As illustrated, the outputs of demodulators 74 and 78 are ratioed, and the result is compared to a threshold signal value to detect whether or not a tone is present. A tone's fundamental frequency power is detected by detector circuit 84 which evaluates a ratio of the outputs of demodulators 74 and 78. In one form, when an output of fundamental frequency demodulator 74 is sufficiently larger than the output of the second harmonic demodulator 78, the ratio exceeds a predetermined value indicating the presence of the input tone. In order for demodulator 34 to optimally function in tone detector 70, several circuit assumptions must be made. As previously mentioned, an input signal having a very accurate duty cycle which is near fifty percent should be used. When a signal having substantially a fifty percent duty cycle is used, minimal harmonic power exists in the output of demodulator 74 at the second harmonic frequency. Secondly, an input signal having an accurate and well controlled fundamental frequency is required. Under this circuit condition, the frequency range of the fundamental frequency is clearly distinct and separate from the frequency range of any harmonics. Thirdly, the fundamental and second harmonic frequencies must be distinct from any other frequencies of signals which may be present at the input of tone detector circuit 70. The degree to which an input signal conforms to the assumed signal characteristics will determine the performance of tone detector 70. In particular, the three described restraints are particularly nonlimiting in systems subject to board-band noise, noise uncorrelated with the tone harmonics or in systems that must identify several different harmonically unrelated tones. These three criteria may be generally sufficiently met by a square wave input tone which is generated by a crystal-controlled digital system.

By using the design of demodulator 34 in tone detector circuit 70, a very accurate tone detector is provided with a minimum amount of circuitry. In particular, complex multiplier circuitry and digital filters are avoided and replaced with circuitry which is both simpler and more accurate. It should be well understood that the present invention may be used to detect a predetermined tone in connection with modulated input signals having more than one tone signal such as in dual tone multi-frequency (DTMF) systems.

While the invention has been described in the context of a preferred embodiment, it will be apparent to those skilled in the art that the present invention may be modified in numerous ways and may assume many embodiments other than that specifically set out and described above. Accordingly, it is intended by the appended claims to cover all modifications of the invention which fall within the true spirit and scope of the invention.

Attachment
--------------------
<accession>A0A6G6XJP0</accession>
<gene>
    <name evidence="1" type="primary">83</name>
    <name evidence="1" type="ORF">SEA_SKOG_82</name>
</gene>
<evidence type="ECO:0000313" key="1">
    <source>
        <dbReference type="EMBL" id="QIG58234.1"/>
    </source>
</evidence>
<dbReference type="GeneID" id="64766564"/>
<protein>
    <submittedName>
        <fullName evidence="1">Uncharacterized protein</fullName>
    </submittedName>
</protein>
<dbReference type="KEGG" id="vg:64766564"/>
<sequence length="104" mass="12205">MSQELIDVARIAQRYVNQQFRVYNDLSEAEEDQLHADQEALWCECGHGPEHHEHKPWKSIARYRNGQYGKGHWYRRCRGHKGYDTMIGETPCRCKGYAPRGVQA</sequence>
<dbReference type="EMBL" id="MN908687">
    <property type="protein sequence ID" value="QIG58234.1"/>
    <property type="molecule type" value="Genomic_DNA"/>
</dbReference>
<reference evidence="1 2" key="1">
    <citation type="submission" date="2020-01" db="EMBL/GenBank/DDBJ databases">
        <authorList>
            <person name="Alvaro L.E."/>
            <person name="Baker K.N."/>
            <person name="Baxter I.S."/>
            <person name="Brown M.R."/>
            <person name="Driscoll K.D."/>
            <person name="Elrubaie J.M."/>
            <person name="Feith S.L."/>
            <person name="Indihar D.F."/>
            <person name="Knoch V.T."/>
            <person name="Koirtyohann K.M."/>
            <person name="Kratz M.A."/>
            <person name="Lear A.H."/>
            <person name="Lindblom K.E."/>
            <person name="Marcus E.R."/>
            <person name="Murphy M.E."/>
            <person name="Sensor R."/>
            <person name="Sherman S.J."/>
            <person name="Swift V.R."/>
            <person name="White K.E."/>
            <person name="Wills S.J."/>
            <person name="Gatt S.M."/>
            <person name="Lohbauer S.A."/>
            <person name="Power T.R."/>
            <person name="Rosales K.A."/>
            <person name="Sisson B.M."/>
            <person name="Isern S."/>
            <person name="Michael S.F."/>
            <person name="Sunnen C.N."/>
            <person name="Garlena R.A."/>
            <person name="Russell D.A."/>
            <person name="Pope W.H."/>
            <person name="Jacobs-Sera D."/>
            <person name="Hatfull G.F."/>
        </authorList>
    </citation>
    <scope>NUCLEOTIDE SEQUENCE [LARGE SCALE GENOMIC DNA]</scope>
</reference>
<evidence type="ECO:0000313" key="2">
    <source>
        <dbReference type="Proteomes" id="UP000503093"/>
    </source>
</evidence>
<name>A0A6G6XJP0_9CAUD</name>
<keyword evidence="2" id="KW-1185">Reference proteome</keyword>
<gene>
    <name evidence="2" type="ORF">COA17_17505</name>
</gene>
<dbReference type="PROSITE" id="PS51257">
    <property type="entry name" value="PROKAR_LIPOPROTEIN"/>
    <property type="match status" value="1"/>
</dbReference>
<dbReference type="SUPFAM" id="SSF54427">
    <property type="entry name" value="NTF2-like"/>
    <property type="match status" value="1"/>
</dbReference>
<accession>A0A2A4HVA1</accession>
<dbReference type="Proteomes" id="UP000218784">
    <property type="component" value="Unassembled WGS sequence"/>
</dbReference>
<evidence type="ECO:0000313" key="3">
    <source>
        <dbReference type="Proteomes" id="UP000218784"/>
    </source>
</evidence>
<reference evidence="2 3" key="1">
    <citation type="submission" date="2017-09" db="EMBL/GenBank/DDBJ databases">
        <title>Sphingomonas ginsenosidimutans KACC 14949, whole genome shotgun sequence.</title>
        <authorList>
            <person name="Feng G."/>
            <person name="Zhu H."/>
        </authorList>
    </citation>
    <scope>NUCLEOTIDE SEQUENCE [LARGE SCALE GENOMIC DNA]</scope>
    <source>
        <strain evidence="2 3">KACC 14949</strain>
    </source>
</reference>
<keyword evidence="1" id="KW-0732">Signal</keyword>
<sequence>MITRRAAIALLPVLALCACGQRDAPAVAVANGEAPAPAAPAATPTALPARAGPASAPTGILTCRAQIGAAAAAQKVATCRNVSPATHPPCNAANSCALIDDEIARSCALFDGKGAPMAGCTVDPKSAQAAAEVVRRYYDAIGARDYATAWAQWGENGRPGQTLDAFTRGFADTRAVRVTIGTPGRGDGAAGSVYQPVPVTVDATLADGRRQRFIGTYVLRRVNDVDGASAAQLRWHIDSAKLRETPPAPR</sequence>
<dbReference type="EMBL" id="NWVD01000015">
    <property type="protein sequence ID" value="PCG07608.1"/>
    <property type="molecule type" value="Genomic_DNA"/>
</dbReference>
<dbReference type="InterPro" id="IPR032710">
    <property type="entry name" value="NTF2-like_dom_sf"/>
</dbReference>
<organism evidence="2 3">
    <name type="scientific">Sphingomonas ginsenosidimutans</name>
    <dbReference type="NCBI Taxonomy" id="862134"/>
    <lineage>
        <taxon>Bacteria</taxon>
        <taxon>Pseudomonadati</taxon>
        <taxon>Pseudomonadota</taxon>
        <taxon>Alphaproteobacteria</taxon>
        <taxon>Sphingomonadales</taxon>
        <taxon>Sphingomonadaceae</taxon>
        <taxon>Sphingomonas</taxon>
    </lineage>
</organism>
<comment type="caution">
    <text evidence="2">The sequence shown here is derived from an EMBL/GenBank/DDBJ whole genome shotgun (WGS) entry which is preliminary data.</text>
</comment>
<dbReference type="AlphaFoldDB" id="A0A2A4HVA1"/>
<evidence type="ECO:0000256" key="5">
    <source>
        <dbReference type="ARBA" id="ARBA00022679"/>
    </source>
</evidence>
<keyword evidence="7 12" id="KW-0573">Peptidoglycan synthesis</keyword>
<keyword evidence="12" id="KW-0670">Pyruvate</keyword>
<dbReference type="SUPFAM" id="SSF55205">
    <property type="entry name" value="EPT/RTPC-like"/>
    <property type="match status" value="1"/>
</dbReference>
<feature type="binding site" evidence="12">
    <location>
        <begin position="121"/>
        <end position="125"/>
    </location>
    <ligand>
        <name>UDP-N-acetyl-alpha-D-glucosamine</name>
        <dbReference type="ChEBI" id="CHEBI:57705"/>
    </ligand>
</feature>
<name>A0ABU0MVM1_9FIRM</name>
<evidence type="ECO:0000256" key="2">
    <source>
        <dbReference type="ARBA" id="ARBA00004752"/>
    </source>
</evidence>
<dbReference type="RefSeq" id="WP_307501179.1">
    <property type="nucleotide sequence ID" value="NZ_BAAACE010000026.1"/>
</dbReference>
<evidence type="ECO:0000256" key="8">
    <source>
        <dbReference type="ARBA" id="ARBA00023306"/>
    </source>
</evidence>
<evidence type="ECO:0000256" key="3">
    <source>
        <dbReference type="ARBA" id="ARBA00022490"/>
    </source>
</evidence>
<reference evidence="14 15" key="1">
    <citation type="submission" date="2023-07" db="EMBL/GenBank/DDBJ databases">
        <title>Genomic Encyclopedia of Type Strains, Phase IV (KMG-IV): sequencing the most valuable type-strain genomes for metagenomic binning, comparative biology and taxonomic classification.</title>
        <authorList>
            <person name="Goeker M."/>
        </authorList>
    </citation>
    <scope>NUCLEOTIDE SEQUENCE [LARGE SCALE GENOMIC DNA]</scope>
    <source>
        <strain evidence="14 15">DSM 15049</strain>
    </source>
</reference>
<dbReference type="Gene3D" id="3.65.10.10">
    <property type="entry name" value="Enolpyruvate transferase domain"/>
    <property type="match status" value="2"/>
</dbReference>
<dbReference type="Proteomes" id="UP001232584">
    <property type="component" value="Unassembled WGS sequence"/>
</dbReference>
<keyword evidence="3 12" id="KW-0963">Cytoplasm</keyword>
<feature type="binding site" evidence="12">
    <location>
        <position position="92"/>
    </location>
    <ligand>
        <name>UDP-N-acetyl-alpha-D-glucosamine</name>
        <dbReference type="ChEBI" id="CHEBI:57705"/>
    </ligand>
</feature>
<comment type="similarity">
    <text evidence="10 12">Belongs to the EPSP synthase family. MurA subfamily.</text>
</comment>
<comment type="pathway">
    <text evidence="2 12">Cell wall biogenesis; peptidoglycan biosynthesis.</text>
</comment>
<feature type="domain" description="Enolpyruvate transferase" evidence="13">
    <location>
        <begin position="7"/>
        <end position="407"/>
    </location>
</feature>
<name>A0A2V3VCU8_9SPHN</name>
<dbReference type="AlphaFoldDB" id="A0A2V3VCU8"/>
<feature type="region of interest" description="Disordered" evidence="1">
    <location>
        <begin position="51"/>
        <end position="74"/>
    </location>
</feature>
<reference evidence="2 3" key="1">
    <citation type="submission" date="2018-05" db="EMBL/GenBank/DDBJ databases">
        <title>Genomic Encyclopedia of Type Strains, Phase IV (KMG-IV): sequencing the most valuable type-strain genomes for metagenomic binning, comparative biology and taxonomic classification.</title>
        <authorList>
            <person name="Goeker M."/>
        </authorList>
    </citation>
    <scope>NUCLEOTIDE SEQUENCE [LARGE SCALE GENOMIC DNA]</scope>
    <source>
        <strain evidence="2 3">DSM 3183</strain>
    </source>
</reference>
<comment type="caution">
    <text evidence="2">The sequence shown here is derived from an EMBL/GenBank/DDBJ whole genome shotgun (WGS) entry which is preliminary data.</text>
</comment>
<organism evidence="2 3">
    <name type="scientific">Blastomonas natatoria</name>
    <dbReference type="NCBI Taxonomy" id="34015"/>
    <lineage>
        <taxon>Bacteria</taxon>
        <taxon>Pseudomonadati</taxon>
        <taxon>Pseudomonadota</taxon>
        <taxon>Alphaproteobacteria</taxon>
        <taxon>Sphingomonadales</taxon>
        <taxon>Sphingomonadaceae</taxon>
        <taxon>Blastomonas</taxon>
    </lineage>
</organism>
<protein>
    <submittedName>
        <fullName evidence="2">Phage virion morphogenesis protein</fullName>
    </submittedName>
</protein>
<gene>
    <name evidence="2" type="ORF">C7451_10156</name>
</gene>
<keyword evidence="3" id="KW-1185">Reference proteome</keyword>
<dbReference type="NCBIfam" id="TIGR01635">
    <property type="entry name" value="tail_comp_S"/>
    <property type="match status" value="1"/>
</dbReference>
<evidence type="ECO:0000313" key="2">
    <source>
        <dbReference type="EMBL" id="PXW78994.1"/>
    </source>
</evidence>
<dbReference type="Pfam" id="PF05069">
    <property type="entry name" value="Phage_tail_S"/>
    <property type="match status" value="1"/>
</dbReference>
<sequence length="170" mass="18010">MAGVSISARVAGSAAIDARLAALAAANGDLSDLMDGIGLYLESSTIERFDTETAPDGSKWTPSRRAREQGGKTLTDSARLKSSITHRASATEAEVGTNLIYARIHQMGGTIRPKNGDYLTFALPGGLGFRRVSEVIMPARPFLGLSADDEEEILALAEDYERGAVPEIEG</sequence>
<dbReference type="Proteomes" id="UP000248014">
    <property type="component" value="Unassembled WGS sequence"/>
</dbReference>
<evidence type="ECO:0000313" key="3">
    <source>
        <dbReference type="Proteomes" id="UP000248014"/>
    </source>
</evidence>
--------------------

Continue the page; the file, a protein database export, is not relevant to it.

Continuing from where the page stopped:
Patent Citations
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Non-Patent Citations
Reference
1EDN, Mar. 21, 1985, "Add DTMF Generation and Decoding to DSP-uP Designs", Patrick Mock, pp. 205-220.
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Referenced by
Citing PatentFiling datePublication dateApplicantTitle
US5087866 *May 22, 1991Feb 11, 1992Lucas IndustriesTemperature compensating circuit for LVDT and control system
US5995557 *Jun 12, 1997Nov 30, 1999Nortel Networks CorporationTone detection with aliasing bandpass filters
US6636731 *Sep 11, 2000Oct 21, 2003Koninklijke Philips Electronics N.V.Demodulation method preserving a high spectral purity
US7877024 *Nov 18, 2009Jan 25, 2011Kabushiki Kaisha ToshibaInfrared signal decode circuit and infrared signal decode method
US8768424Apr 11, 2007Jul 1, 2014The University Of NottinghamPhotoplethysmography
EP0564850A1 *Mar 15, 1993Oct 13, 1993Motorola, Inc.A symmetrically balanced phase and amplitude base band processor for a quadrature receiver
EP0582037A2 *Mar 8, 1993Feb 9, 1994Motorola, Inc.Method and apparatus for improving wideband detection of a tone
EP2004038A2 *Apr 11, 2007Dec 24, 2008The University Of NottinghamPhotoplethysmography
WO2000010247A1 *Aug 13, 1999Feb 24, 2000Dennis Anthony CullingError correction in amplifiers
Classifications
U.S. Classification708/312
International ClassificationH03D3/00
Cooperative ClassificationH03D3/007, H03D2200/0056
European ClassificationH03D3/00C
Legal Events
DateCodeEventDescription
Mar 25, 2003FPExpired due to failure to pay maintenance fee
Effective date: 20030129
Jan 29, 2003LAPSLapse for failure to pay maintenance fees
Aug 13, 2002REMIMaintenance fee reminder mailed
Jun 1, 1998FPAYFee payment
Year of fee payment: 8
May 26, 1994FPAYFee payment
Year of fee payment: 4
Feb 5, 1990ASAssignment
Owner name: MOTOROLA, INC., A CORP. OF DE, ILLINOIS
Free format text: ASSIGNMENT OF ASSIGNORS INTEREST.;ASSIGNORS:MC CASLIN, SHAWN R.;WILLIAMS, TIM A.;VAN BAVEL, NICHOLAS R.;REEL/FRAME:005231/0219
Effective date: 19900131